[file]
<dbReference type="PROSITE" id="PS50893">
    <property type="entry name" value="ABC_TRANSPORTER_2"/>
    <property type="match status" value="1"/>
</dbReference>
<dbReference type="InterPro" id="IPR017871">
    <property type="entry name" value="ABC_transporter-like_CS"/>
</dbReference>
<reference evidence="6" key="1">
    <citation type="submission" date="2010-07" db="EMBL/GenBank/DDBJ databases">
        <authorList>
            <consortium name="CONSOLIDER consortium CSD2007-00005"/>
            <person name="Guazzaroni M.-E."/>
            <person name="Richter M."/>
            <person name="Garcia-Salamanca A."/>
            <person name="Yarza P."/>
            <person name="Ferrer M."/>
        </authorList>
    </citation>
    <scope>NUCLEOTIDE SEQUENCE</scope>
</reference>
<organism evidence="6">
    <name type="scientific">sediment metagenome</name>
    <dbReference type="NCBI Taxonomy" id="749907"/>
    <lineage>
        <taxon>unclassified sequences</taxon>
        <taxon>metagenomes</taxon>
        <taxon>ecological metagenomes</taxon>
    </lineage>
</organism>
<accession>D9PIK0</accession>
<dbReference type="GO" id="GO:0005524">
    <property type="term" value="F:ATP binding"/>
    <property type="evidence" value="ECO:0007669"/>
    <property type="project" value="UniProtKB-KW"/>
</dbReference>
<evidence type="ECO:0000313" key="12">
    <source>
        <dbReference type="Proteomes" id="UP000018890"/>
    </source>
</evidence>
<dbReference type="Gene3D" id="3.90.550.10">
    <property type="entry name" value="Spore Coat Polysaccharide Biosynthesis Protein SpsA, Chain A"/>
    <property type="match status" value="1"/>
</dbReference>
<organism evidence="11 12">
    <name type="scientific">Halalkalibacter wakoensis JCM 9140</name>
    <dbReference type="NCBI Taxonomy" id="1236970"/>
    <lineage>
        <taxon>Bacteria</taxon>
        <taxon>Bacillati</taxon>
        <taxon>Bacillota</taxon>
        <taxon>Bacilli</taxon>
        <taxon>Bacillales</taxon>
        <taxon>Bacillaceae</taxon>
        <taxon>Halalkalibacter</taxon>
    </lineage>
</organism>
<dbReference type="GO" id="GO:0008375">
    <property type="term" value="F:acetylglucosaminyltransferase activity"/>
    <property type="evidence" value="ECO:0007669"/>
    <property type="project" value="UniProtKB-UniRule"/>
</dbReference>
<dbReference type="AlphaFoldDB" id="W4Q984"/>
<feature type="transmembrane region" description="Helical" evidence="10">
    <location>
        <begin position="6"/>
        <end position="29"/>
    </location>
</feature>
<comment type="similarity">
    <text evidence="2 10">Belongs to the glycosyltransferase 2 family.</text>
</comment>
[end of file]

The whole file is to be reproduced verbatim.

<dbReference type="PROSITE" id="PS50893">
    <property type="entry name" value="ABC_TRANSPORTER_2"/>
    <property type="match status" value="1"/>
</dbReference>
<dbReference type="InterPro" id="IPR017871">
    <property type="entry name" value="ABC_transporter-like_CS"/>
</dbReference>
<reference evidence="6" key="1">
    <citation type="submission" date="2010-07" db="EMBL/GenBank/DDBJ databases">
        <authorList>
            <consortium name="CONSOLIDER consortium CSD2007-00005"/>
            <person name="Guazzaroni M.-E."/>
            <person name="Richter M."/>
            <person name="Garcia-Salamanca A."/>
            <person name="Yarza P."/>
            <person name="Ferrer M."/>
        </authorList>
    </citation>
    <scope>NUCLEOTIDE SEQUENCE</scope>
</reference>
<organism evidence="6">
    <name type="scientific">sediment metagenome</name>
    <dbReference type="NCBI Taxonomy" id="749907"/>
    <lineage>
        <taxon>unclassified sequences</taxon>
        <taxon>metagenomes</taxon>
        <taxon>ecological metagenomes</taxon>
    </lineage>
</organism>
<accession>D9PIK0</accession>
<dbReference type="GO" id="GO:0005524">
    <property type="term" value="F:ATP binding"/>
    <property type="evidence" value="ECO:0007669"/>
    <property type="project" value="UniProtKB-KW"/>
</dbReference>
<evidence type="ECO:0000313" key="12">
    <source>
        <dbReference type="Proteomes" id="UP000018890"/>
    </source>
</evidence>
<dbReference type="Gene3D" id="3.90.550.10">
    <property type="entry name" value="Spore Coat Polysaccharide Biosynthesis Protein SpsA, Chain A"/>
    <property type="match status" value="1"/>
</dbReference>
<organism evidence="11 12">
    <name type="scientific">Halalkalibacter wakoensis JCM 9140</name>
    <dbReference type="NCBI Taxonomy" id="1236970"/>
    <lineage>
        <taxon>Bacteria</taxon>
        <taxon>Bacillati</taxon>
        <taxon>Bacillota</taxon>
        <taxon>Bacilli</taxon>
        <taxon>Bacillales</taxon>
        <taxon>Bacillaceae</taxon>
        <taxon>Halalkalibacter</taxon>
    </lineage>
</organism>
<dbReference type="GO" id="GO:0008375">
    <property type="term" value="F:acetylglucosaminyltransferase activity"/>
    <property type="evidence" value="ECO:0007669"/>
    <property type="project" value="UniProtKB-UniRule"/>
</dbReference>
<dbReference type="AlphaFoldDB" id="W4Q984"/>
<feature type="transmembrane region" description="Helical" evidence="10">
    <location>
        <begin position="6"/>
        <end position="29"/>
    </location>
</feature>
<comment type="similarity">
    <text evidence="2 10">Belongs to the glycosyltransferase 2 family.</text>
</comment>